Medicaid qualifying time for resident alien (Florida)?

Asked over 4 years ago - Miami, FL

My aunt is 72 years old and she received her green card (resident alien) 3 years ago. She has no income or support. The Florida Dep of Children and Families, who is running Medicaid, decliend her application on the grounds that she needs to be a resident for 5 years before she is eligible for benefits. That sounds very odd to me. Particularly since she is in serious need for medical/hospital attention. Can anyone offer advice on how she can get covered right away?

Attorney answers (1)

  1. Jeffrey Scott Goethe

    Contributor Level 13

    Answered . Here's an exceprt from a government report on Florida Medicaid requirements. "A Medicaid beneficiary must be a resident of the State from which the beneficiary receives Medicaid benefits and a citizen or national of the United States or a qualified alien.2 Title IV of the Personal Responsibility and Work Opportunity Reconciliation Act of 1996, Public Law 104-193, as codified, in part, at 8 U.S.C. §§ 1601–1646, provides that legal resident aliens and other qualified aliens who entered the United States on or after August 22, 1996, are ineligible for Medicaid for the first 5 years after entry." The report came from the link below.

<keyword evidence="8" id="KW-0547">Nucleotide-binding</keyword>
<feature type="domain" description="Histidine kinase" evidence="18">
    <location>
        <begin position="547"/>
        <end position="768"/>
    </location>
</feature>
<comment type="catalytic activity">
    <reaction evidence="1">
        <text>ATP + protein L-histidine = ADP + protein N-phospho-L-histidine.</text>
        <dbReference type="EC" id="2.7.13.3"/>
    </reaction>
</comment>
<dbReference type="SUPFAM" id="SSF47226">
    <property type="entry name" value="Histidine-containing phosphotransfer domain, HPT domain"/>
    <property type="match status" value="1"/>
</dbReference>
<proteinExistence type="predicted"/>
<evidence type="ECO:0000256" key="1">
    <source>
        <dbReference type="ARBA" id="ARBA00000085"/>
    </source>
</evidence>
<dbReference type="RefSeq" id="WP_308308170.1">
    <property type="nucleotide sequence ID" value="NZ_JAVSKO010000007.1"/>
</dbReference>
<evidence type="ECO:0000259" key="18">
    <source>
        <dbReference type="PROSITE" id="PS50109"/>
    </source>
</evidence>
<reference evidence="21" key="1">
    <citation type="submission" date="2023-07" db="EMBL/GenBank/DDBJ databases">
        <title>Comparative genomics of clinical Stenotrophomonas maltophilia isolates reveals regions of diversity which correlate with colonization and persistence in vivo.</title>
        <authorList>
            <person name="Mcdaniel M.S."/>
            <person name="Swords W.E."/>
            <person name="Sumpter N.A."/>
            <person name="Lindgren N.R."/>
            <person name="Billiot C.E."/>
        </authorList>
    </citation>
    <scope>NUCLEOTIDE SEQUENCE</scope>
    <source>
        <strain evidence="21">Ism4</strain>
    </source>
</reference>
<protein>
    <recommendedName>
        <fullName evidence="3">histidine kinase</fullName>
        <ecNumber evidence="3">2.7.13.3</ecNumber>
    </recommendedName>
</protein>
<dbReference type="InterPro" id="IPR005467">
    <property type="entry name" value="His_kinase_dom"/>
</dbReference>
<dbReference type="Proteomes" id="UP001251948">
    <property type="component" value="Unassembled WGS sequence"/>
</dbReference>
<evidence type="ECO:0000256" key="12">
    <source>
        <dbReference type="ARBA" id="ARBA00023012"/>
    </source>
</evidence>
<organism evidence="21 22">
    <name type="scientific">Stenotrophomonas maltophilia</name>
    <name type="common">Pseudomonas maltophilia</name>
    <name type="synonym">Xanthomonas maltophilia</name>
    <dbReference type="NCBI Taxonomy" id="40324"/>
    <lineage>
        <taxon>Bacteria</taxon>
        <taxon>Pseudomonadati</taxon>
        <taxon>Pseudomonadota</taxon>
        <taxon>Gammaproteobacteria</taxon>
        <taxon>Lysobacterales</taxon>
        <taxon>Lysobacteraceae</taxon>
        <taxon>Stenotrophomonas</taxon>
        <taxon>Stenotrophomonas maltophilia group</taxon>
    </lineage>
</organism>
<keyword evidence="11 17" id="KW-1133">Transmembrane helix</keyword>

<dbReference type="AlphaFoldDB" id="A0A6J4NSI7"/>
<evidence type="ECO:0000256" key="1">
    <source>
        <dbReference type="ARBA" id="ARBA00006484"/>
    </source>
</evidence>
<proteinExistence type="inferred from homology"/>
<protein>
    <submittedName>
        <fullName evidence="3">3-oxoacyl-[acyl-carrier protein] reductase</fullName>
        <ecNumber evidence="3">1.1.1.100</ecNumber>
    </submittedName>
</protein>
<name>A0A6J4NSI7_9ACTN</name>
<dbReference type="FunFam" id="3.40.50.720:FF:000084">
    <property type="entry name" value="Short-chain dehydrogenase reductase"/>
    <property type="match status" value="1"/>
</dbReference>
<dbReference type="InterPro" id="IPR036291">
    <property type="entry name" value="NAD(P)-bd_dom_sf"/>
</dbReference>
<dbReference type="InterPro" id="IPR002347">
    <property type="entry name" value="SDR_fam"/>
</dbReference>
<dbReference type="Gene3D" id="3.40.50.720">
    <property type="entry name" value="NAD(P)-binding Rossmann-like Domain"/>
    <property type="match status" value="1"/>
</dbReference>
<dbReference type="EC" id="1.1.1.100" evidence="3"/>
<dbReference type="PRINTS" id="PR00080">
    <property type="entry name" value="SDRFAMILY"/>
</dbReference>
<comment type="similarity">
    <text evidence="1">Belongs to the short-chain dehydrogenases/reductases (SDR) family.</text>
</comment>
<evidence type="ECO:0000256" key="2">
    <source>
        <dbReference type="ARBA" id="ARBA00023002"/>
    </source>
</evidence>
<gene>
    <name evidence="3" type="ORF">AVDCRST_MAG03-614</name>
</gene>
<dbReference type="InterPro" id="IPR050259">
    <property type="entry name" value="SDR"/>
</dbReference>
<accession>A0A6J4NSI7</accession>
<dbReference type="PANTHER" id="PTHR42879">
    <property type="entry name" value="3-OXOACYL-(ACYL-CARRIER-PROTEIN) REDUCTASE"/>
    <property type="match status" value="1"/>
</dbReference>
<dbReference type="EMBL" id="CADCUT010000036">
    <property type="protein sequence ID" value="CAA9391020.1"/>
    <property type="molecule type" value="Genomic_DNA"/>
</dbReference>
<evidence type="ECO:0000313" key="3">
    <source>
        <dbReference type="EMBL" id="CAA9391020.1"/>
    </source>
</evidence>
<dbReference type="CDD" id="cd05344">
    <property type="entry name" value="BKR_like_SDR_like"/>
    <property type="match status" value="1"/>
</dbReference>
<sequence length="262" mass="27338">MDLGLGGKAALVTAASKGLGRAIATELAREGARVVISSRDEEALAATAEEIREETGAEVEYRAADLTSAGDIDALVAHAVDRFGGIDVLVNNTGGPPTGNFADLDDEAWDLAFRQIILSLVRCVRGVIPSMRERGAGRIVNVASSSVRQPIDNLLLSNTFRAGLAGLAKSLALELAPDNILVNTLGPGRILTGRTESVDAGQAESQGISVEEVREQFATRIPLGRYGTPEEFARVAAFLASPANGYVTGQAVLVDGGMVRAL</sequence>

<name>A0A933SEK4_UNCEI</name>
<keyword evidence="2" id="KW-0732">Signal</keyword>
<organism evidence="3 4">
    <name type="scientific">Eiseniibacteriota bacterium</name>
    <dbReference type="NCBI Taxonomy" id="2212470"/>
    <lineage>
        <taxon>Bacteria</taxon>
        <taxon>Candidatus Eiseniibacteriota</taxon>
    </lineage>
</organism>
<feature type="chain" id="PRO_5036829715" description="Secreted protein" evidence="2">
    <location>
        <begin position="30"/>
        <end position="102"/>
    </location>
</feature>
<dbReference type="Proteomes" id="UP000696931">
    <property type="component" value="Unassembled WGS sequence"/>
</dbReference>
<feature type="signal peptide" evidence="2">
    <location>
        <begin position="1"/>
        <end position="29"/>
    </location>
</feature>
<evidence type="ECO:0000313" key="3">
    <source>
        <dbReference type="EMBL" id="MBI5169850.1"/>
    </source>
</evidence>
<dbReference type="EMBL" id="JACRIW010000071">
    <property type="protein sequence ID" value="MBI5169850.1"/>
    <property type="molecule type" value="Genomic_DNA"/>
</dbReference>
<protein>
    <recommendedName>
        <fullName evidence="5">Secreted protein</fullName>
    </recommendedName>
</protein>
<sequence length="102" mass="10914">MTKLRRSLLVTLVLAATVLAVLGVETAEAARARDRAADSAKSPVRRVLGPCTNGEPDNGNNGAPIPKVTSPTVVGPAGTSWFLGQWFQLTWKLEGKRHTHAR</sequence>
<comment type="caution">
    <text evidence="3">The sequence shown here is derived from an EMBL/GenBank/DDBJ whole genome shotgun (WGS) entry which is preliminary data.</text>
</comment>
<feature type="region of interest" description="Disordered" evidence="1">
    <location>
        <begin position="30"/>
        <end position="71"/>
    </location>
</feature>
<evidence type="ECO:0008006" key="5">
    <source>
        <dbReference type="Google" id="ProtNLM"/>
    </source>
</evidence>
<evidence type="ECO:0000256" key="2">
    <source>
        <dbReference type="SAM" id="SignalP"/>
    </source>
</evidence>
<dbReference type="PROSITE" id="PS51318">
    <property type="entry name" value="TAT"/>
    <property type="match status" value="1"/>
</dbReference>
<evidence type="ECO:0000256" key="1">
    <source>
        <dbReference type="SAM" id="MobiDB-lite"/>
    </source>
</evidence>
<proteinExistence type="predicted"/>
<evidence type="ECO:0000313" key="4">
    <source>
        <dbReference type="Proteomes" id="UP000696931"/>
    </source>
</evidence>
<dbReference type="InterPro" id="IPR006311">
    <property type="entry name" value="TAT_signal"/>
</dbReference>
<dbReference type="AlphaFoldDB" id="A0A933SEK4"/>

It seems that federal law allows states the option of extending Medicaid assistance to children and pregnant women who are aliens in the U.S. for less than 5 years. I could not find anything extending Medicaid Coverage to the elder in the U.S. less than 5 years.

    There is a program for Medicaid coverage for medical emergencies if the person has not been in the U.S. for 5 years. You might contact your local health department to determine if they will help establish that there is a medical emergency.

    My comments are not intended to establish an attorney-client relationship, are not confidential, and are not intended to constitute legal advice. Proper legal advice can only be given by an attorney who agrees to represent you, who reviews the facts of your specific case, who does not have a conflict of interest preventing the representation, and who is licensed as an attorney in the state where the law applies.

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